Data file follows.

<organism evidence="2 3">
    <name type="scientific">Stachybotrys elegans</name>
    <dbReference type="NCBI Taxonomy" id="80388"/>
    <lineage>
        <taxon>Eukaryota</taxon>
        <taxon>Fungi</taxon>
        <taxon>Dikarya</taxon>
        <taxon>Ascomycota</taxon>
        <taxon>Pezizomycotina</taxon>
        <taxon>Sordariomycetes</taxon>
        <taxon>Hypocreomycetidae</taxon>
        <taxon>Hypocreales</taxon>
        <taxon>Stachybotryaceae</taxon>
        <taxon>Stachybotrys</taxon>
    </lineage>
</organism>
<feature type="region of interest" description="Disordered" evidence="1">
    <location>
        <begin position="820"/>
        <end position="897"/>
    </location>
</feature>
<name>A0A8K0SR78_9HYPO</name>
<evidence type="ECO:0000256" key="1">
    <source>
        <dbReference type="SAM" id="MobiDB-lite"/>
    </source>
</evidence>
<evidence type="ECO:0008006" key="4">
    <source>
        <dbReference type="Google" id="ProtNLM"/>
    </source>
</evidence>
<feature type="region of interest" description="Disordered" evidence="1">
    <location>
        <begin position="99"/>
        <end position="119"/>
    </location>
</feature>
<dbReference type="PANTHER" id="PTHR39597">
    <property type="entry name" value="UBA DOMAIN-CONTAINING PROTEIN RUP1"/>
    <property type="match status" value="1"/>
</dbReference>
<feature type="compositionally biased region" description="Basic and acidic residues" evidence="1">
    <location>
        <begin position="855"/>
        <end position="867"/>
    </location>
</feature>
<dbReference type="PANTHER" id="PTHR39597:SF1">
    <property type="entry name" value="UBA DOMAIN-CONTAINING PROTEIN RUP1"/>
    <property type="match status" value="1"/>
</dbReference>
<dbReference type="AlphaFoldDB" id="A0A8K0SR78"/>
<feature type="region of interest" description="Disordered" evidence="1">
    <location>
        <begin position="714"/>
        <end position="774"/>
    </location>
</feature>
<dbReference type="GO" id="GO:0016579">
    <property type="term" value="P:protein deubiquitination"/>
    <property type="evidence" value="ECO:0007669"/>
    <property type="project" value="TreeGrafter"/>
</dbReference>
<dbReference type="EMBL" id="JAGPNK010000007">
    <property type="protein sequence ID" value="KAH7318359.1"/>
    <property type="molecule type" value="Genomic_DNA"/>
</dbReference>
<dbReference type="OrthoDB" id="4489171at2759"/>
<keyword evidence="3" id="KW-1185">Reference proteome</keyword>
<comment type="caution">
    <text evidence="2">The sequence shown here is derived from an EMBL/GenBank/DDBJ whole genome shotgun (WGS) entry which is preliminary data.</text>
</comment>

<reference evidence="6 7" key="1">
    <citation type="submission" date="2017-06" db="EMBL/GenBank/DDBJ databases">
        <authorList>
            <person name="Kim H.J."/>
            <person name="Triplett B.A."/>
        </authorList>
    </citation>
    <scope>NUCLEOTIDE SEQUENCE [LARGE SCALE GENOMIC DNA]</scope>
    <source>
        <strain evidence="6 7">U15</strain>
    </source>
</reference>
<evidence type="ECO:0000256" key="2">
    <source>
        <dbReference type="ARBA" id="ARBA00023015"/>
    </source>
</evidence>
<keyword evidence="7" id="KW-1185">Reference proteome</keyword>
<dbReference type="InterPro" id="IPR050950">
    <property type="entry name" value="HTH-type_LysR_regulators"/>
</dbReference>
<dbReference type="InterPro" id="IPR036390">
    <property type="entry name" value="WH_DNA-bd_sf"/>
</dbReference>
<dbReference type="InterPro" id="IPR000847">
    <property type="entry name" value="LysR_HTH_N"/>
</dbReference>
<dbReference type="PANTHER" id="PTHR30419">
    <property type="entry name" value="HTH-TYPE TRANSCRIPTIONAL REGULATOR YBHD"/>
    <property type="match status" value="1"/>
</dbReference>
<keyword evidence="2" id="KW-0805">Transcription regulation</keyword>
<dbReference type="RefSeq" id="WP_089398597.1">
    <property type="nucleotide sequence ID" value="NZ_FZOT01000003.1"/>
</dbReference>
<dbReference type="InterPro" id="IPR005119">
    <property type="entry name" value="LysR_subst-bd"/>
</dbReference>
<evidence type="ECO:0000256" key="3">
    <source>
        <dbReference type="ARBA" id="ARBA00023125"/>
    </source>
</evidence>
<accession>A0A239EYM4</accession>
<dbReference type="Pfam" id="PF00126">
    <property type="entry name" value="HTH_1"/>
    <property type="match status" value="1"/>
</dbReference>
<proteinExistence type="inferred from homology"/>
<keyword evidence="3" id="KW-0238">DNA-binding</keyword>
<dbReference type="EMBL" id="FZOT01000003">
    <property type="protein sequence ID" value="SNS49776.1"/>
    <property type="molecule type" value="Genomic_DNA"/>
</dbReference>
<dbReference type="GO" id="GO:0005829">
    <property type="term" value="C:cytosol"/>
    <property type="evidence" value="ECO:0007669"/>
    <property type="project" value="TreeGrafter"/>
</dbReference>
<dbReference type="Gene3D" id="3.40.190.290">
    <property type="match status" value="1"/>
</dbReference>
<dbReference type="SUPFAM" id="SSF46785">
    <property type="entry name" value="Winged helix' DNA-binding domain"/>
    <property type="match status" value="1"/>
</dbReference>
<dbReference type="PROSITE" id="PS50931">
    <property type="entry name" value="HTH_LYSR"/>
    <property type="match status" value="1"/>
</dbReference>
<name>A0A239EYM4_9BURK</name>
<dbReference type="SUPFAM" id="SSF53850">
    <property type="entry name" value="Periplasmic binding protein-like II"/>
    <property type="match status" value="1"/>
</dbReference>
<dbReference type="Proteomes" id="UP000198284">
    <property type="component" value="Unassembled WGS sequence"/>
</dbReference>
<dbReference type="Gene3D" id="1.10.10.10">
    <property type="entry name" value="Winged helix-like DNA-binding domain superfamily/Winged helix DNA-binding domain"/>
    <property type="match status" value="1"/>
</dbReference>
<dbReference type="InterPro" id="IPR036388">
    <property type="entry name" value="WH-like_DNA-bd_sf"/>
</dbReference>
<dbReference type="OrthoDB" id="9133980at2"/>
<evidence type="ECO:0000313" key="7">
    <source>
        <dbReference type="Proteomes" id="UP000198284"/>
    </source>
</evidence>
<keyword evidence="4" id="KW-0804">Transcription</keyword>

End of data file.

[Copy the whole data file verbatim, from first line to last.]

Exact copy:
<organism evidence="2 3">
    <name type="scientific">Stachybotrys elegans</name>
    <dbReference type="NCBI Taxonomy" id="80388"/>
    <lineage>
        <taxon>Eukaryota</taxon>
        <taxon>Fungi</taxon>
        <taxon>Dikarya</taxon>
        <taxon>Ascomycota</taxon>
        <taxon>Pezizomycotina</taxon>
        <taxon>Sordariomycetes</taxon>
        <taxon>Hypocreomycetidae</taxon>
        <taxon>Hypocreales</taxon>
        <taxon>Stachybotryaceae</taxon>
        <taxon>Stachybotrys</taxon>
    </lineage>
</organism>
<feature type="region of interest" description="Disordered" evidence="1">
    <location>
        <begin position="820"/>
        <end position="897"/>
    </location>
</feature>
<name>A0A8K0SR78_9HYPO</name>
<evidence type="ECO:0000256" key="1">
    <source>
        <dbReference type="SAM" id="MobiDB-lite"/>
    </source>
</evidence>
<evidence type="ECO:0008006" key="4">
    <source>
        <dbReference type="Google" id="ProtNLM"/>
    </source>
</evidence>
<feature type="region of interest" description="Disordered" evidence="1">
    <location>
        <begin position="99"/>
        <end position="119"/>
    </location>
</feature>
<dbReference type="PANTHER" id="PTHR39597">
    <property type="entry name" value="UBA DOMAIN-CONTAINING PROTEIN RUP1"/>
    <property type="match status" value="1"/>
</dbReference>
<feature type="compositionally biased region" description="Basic and acidic residues" evidence="1">
    <location>
        <begin position="855"/>
        <end position="867"/>
    </location>
</feature>
<dbReference type="PANTHER" id="PTHR39597:SF1">
    <property type="entry name" value="UBA DOMAIN-CONTAINING PROTEIN RUP1"/>
    <property type="match status" value="1"/>
</dbReference>
<dbReference type="AlphaFoldDB" id="A0A8K0SR78"/>
<feature type="region of interest" description="Disordered" evidence="1">
    <location>
        <begin position="714"/>
        <end position="774"/>
    </location>
</feature>
<dbReference type="GO" id="GO:0016579">
    <property type="term" value="P:protein deubiquitination"/>
    <property type="evidence" value="ECO:0007669"/>
    <property type="project" value="TreeGrafter"/>
</dbReference>
<dbReference type="EMBL" id="JAGPNK010000007">
    <property type="protein sequence ID" value="KAH7318359.1"/>
    <property type="molecule type" value="Genomic_DNA"/>
</dbReference>
<dbReference type="OrthoDB" id="4489171at2759"/>
<keyword evidence="3" id="KW-1185">Reference proteome</keyword>
<comment type="caution">
    <text evidence="2">The sequence shown here is derived from an EMBL/GenBank/DDBJ whole genome shotgun (WGS) entry which is preliminary data.</text>
</comment>

<reference evidence="6 7" key="1">
    <citation type="submission" date="2017-06" db="EMBL/GenBank/DDBJ databases">
        <authorList>
            <person name="Kim H.J."/>
            <person name="Triplett B.A."/>
        </authorList>
    </citation>
    <scope>NUCLEOTIDE SEQUENCE [LARGE SCALE GENOMIC DNA]</scope>
    <source>
        <strain evidence="6 7">U15</strain>
    </source>
</reference>
<evidence type="ECO:0000256" key="2">
    <source>
        <dbReference type="ARBA" id="ARBA00023015"/>
    </source>
</evidence>
<keyword evidence="7" id="KW-1185">Reference proteome</keyword>
<dbReference type="InterPro" id="IPR050950">
    <property type="entry name" value="HTH-type_LysR_regulators"/>
</dbReference>
<dbReference type="InterPro" id="IPR036390">
    <property type="entry name" value="WH_DNA-bd_sf"/>
</dbReference>
<dbReference type="InterPro" id="IPR000847">
    <property type="entry name" value="LysR_HTH_N"/>
</dbReference>
<dbReference type="PANTHER" id="PTHR30419">
    <property type="entry name" value="HTH-TYPE TRANSCRIPTIONAL REGULATOR YBHD"/>
    <property type="match status" value="1"/>
</dbReference>
<keyword evidence="2" id="KW-0805">Transcription regulation</keyword>
<dbReference type="RefSeq" id="WP_089398597.1">
    <property type="nucleotide sequence ID" value="NZ_FZOT01000003.1"/>
</dbReference>
<dbReference type="InterPro" id="IPR005119">
    <property type="entry name" value="LysR_subst-bd"/>
</dbReference>
<evidence type="ECO:0000256" key="3">
    <source>
        <dbReference type="ARBA" id="ARBA00023125"/>
    </source>
</evidence>
<accession>A0A239EYM4</accession>
<dbReference type="Pfam" id="PF00126">
    <property type="entry name" value="HTH_1"/>
    <property type="match status" value="1"/>
</dbReference>
<proteinExistence type="inferred from homology"/>
<keyword evidence="3" id="KW-0238">DNA-binding</keyword>
<dbReference type="EMBL" id="FZOT01000003">
    <property type="protein sequence ID" value="SNS49776.1"/>
    <property type="molecule type" value="Genomic_DNA"/>
</dbReference>
<dbReference type="GO" id="GO:0005829">
    <property type="term" value="C:cytosol"/>
    <property type="evidence" value="ECO:0007669"/>
    <property type="project" value="TreeGrafter"/>
</dbReference>
<dbReference type="Gene3D" id="3.40.190.290">
    <property type="match status" value="1"/>
</dbReference>
<dbReference type="SUPFAM" id="SSF46785">
    <property type="entry name" value="Winged helix' DNA-binding domain"/>
    <property type="match status" value="1"/>
</dbReference>
<dbReference type="PROSITE" id="PS50931">
    <property type="entry name" value="HTH_LYSR"/>
    <property type="match status" value="1"/>
</dbReference>
<name>A0A239EYM4_9BURK</name>
<dbReference type="SUPFAM" id="SSF53850">
    <property type="entry name" value="Periplasmic binding protein-like II"/>
    <property type="match status" value="1"/>
</dbReference>
<dbReference type="Proteomes" id="UP000198284">
    <property type="component" value="Unassembled WGS sequence"/>
</dbReference>
<dbReference type="Gene3D" id="1.10.10.10">
    <property type="entry name" value="Winged helix-like DNA-binding domain superfamily/Winged helix DNA-binding domain"/>
    <property type="match status" value="1"/>
</dbReference>
<dbReference type="InterPro" id="IPR036388">
    <property type="entry name" value="WH-like_DNA-bd_sf"/>
</dbReference>
<dbReference type="OrthoDB" id="9133980at2"/>
<evidence type="ECO:0000313" key="7">
    <source>
        <dbReference type="Proteomes" id="UP000198284"/>
    </source>
</evidence>
<keyword evidence="4" id="KW-0804">Transcription</keyword>